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Fellow teammates Ataira Franklin and China Crosby have referredto her as “an athletic freak of nature.” Three days before the start ofthe season, head coach Joanne Boyle offered an extremely accurateprognostication.

“She is a tremendous athlete, but very raw. So much potential.When the lights come on and the fans are there, you are going to seesome things we weren’t able to do last year on the boards and runningin transition and hustle plays.”

When the lights turned off at John Paul Jones Arena on Nov. 9,sophomore forward Sarah Imovbioh had crashed the boards to thetune of 10 rebounds and had hustled her way to 22 points, tying themost ever by a rookie Cavalier in the season opener.

“At that opening tip, I was really, really nervous,” Imovbioh said. “Ithink it took the first five minutes to get it out of my system. WhenI got it out, I just started playing. It seemed normal, just like in practice.When I got the rip-n-go and I went to the basket, I could hearthe crowd and the support and that made me really really excited.”

Imovbioh’s debut was delayed a year after the NCAA ruled that shehad to sit out last season because of a gap in her high school enrollmentwhile living in Nigeria. She moved to Charlottesville whenshe was a 16-year-old sophomore, leaving behind her parents, twobrothers, and a sister to pursue the opportunity to play in America.

“It’s really hard because I really miss them a lot. I can’t wait togo back and see them,” Imovbioh said. “I communicate with themmostly through Facebook, or at least my sister. My mom is not intoFacebook, so I talk to her on the phone a couple of times a week.”

Imovbioh has only been home once since coming to America. It was,ironically, the thing that originally took her away from her homecountry that gave her the opportunity to go home.

“Two summers ago, I was playing for the Nigerian national teamand I got to go home for seven days,” Imovbioh said. “We went toFrance after that to compete, but it was nice to see them for a littlewhile.”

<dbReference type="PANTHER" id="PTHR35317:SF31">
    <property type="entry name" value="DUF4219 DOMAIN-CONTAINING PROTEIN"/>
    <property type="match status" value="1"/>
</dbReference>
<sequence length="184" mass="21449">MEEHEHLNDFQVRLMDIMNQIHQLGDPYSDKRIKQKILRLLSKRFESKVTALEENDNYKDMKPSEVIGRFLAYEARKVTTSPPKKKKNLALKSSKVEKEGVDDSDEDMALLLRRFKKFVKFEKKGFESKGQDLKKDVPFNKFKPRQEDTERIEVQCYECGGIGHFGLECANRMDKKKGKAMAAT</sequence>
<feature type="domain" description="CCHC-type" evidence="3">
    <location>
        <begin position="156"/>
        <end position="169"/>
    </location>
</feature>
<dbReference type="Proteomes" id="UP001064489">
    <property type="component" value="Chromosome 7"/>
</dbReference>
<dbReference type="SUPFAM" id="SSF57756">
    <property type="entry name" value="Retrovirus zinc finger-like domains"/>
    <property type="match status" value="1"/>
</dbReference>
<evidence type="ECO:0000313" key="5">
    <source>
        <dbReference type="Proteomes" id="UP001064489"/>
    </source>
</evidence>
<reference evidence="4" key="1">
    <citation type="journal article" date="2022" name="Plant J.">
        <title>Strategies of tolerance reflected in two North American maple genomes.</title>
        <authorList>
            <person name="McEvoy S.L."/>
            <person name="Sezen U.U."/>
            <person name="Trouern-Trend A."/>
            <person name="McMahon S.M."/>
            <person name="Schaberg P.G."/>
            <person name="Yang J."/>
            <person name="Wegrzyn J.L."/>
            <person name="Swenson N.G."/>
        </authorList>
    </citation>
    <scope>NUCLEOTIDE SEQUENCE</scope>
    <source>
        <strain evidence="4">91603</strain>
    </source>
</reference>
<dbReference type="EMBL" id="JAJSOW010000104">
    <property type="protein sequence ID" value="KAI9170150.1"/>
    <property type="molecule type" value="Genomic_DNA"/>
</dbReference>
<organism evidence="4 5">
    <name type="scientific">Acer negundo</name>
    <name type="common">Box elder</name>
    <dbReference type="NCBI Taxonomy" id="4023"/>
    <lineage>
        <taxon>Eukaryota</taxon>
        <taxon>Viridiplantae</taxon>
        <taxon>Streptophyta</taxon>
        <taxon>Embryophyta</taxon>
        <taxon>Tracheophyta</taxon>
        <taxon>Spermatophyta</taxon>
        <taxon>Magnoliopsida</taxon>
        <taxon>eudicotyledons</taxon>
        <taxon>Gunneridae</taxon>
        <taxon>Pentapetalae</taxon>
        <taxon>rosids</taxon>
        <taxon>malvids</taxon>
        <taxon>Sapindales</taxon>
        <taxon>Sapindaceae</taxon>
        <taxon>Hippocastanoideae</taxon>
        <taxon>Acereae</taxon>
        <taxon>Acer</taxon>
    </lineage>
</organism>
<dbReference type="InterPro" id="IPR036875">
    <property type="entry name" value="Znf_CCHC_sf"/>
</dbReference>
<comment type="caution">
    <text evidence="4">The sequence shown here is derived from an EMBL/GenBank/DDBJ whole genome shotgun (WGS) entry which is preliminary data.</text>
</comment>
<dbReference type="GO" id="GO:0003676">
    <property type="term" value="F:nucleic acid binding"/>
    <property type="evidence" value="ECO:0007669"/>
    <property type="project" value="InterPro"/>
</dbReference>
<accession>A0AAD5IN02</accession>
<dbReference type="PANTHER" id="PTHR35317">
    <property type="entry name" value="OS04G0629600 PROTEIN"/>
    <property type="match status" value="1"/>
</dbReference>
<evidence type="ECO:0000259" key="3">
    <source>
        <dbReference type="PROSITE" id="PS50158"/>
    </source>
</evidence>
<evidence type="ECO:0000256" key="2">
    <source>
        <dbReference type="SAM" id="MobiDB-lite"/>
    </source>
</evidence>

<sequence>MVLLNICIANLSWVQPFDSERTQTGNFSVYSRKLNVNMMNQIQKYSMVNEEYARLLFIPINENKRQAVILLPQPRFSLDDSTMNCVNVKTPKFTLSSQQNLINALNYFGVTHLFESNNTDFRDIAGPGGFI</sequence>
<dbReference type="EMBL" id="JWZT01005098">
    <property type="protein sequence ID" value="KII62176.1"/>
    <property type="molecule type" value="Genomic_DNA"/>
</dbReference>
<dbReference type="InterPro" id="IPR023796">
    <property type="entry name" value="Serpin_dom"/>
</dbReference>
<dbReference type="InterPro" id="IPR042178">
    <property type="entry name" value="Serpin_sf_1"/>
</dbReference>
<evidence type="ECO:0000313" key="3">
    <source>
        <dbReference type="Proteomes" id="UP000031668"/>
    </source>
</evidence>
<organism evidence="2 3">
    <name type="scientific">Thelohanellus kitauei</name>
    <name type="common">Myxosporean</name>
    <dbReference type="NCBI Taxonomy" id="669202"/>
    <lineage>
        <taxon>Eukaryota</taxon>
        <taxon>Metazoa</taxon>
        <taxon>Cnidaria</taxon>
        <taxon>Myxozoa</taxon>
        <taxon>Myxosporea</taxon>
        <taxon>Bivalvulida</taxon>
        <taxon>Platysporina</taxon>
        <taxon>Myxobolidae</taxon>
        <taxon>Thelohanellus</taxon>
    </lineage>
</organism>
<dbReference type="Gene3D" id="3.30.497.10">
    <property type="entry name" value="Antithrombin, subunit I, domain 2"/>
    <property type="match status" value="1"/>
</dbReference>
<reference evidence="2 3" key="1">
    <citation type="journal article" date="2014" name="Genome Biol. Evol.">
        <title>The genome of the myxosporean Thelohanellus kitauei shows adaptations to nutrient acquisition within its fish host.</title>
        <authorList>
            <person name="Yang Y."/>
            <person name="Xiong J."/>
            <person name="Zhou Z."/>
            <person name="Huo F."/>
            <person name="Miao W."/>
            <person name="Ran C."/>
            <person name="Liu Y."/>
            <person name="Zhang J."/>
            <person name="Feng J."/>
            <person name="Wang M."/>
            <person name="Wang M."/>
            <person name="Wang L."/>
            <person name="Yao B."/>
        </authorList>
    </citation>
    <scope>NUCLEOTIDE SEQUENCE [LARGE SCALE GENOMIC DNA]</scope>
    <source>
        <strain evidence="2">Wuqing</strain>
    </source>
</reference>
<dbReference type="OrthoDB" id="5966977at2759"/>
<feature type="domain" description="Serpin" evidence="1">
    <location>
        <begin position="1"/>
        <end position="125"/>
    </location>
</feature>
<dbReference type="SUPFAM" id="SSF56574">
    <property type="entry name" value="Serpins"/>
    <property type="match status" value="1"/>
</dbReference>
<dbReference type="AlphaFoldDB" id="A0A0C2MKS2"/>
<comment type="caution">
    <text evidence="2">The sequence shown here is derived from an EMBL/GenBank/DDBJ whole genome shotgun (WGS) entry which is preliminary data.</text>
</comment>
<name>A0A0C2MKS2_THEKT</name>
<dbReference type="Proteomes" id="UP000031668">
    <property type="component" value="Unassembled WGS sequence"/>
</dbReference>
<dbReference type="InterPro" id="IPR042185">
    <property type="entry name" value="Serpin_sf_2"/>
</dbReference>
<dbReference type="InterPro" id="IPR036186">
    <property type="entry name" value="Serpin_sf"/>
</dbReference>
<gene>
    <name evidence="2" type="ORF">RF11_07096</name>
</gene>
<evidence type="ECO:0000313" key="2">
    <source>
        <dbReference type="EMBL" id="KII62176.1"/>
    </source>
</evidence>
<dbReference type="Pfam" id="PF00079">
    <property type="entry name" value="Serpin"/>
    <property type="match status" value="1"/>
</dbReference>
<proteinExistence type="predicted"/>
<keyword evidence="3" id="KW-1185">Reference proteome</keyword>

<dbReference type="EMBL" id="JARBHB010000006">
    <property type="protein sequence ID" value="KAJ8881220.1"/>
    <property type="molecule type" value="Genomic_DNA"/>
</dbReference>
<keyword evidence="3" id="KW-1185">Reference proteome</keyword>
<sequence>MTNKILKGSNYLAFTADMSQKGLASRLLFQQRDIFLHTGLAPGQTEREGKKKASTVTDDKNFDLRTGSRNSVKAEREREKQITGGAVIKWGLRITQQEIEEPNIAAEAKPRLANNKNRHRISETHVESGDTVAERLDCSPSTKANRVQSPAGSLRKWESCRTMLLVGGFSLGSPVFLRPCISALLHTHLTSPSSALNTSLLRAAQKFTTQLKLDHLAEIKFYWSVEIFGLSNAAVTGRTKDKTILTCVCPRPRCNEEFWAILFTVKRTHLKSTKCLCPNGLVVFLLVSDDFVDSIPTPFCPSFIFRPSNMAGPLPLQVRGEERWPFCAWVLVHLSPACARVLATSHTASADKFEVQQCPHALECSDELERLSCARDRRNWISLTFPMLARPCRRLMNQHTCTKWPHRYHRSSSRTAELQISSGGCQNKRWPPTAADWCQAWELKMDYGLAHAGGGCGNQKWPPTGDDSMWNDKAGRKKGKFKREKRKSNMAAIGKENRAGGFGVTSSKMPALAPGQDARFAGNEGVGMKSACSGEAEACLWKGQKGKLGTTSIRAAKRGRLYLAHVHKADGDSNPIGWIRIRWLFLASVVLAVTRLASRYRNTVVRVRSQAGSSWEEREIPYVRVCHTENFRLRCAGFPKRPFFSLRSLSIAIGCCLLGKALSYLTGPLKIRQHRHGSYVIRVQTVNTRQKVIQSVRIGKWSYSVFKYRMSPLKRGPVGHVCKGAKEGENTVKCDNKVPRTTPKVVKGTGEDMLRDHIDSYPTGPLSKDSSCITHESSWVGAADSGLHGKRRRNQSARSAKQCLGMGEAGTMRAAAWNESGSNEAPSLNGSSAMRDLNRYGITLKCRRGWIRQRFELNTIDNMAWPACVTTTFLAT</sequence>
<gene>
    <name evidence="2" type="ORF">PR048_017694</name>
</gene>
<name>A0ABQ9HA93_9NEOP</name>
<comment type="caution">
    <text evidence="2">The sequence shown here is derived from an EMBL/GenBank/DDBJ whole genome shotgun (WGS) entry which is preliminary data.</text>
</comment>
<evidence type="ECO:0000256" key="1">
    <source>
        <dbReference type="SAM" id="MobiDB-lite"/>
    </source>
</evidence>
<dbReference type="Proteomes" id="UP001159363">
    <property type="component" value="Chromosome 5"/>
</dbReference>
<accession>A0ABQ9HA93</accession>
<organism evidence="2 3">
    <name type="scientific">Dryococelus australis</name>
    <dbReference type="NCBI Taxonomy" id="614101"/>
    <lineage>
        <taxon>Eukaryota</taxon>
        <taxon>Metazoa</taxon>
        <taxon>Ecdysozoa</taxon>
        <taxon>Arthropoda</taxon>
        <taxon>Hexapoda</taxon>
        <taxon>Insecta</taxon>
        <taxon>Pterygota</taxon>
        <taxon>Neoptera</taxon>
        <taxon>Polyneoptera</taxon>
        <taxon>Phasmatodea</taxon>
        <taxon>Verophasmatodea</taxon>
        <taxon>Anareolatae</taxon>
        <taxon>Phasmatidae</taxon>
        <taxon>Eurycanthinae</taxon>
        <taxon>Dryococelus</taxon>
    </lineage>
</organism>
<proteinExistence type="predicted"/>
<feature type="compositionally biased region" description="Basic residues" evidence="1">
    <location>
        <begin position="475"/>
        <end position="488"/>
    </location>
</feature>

The Nigerian national team was training in Washington, D.C., priorto their brief stop in the homeland and subsequent trip to Europe.Imovbioh plans to train with them again this summer, probably inFlorida or possibly again in Washington D.C. She is hoping that theteam will again head back to Nigeria.

Aside from her family, she also really misses the food of her homecountry, especially pounded yams, banga soup, Nigerian stew, andplantains. It didn’t take long, however, to find new American loves.

“The first thing I fell in love with in America was McDonalds,”Imovbioh said. “I landed in D.C. and I was hungry and the drivertook me to McDonalds. I was like “WOW!!!!!!” I love the fries. Everyday. Every night I had French fries straight for a month. They had tostop me. I love the French fries.”

The transition to living in the United States was not an easy one.With English as her self-described “seventh language” (she is fluentin multiple Nigerian dialects including Benin, Edo, Hausa, Ibo, andYooba as well as knowing a little bit of Arabic), it took her awhile toadjust. Once she did, Virginia became her top choice for college, notwanting to leave her beloved second home.

She credits her host family and guardians, Julia and Phil Stinnie,for giving her the support and acceptance she needed to make itthrough the transition. She also credits them for introducing her toher other love: the Olive Garden.

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